Wednesday, December 19

DOE: Teacher attrition, lots of reported incidents signs of reform

Anyone who thinks the New York Times has been soft on the DOE in recent years should take note: Sam Freedman is on the job. His column today addresses the question of "How a Middle School Can Be 'Dangerous' and Still Get an A." Freedman takes a look at South Bronx Academy for Applied Media, which got an A on its progress report but also holds a slot on the state's list of "persistently dangerous" schools.

Former teachers describe a place where they spent more time putting out fires and deflecting profanities aimed at them than teaching. It's true that teachers who have left a school may have competing reasons for wanting to go to the press with their complaints — but the school's Learning Environment Survey bears out their assertion that the school isn't safe. Principal Roshone Ault said the school got its "persistently dangerous" designation because she reports every incident, but teachers said they were dissuaded from reporting some incidents. (Ault, formerly a teacher at a charter school that was closed due to poor performance, was the subject of a Times article last year about the new wave of young principals.)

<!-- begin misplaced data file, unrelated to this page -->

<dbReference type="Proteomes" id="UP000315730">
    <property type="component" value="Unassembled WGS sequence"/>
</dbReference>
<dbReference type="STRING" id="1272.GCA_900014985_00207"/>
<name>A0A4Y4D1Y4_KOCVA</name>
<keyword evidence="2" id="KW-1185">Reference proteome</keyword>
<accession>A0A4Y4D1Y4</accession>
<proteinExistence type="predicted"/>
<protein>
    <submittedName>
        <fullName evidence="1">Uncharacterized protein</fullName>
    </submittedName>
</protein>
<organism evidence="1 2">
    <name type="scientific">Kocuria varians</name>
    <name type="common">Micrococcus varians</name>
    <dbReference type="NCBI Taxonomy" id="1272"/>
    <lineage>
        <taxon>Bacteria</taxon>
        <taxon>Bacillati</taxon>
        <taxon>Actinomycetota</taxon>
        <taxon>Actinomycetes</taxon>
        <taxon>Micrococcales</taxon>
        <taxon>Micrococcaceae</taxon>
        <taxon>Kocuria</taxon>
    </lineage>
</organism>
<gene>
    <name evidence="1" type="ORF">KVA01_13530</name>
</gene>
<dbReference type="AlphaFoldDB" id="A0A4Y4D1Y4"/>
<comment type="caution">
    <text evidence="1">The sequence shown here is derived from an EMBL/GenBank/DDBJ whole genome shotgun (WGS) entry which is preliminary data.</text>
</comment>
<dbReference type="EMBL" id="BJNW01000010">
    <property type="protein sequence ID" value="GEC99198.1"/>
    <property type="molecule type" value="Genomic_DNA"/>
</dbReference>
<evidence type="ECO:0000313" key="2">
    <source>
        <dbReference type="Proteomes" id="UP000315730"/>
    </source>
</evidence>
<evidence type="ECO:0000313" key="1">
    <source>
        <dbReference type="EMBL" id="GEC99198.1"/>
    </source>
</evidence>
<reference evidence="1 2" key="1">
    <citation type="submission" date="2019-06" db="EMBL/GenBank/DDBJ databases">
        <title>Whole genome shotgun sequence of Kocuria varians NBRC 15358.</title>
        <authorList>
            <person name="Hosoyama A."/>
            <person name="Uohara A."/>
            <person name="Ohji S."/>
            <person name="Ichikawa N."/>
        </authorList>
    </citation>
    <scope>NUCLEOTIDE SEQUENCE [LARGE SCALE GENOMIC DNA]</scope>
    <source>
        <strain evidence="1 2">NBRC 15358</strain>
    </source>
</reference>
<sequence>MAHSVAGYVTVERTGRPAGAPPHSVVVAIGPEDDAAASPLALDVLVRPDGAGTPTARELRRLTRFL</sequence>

At South Bronx Academy, which opened in 2005, 13 of 16 teachers were brand new last year, and Freedman said half of teachers fled the school in the last year. The progress reports don't take teacher retention into account. James Liebman told the Times that "many teachers flee schools that are in the midst of reform and instilling a 'culture of accountability,'" though how a new school can be in the midst of reform is not clear. What is clear is that in the bizarro world of DOE-2K7, teacher attrition, widely understood to seriously inhibit school success, is actually a good thing.

Freedman doesn't contest the fact that the progress reports adequately measure what they're designed to measure — year-to-year improvement, especially among the most needy students. But his column points out, as many others have, that the progress reports don't measure many of the factors that teachers, parents, and students think are most important.

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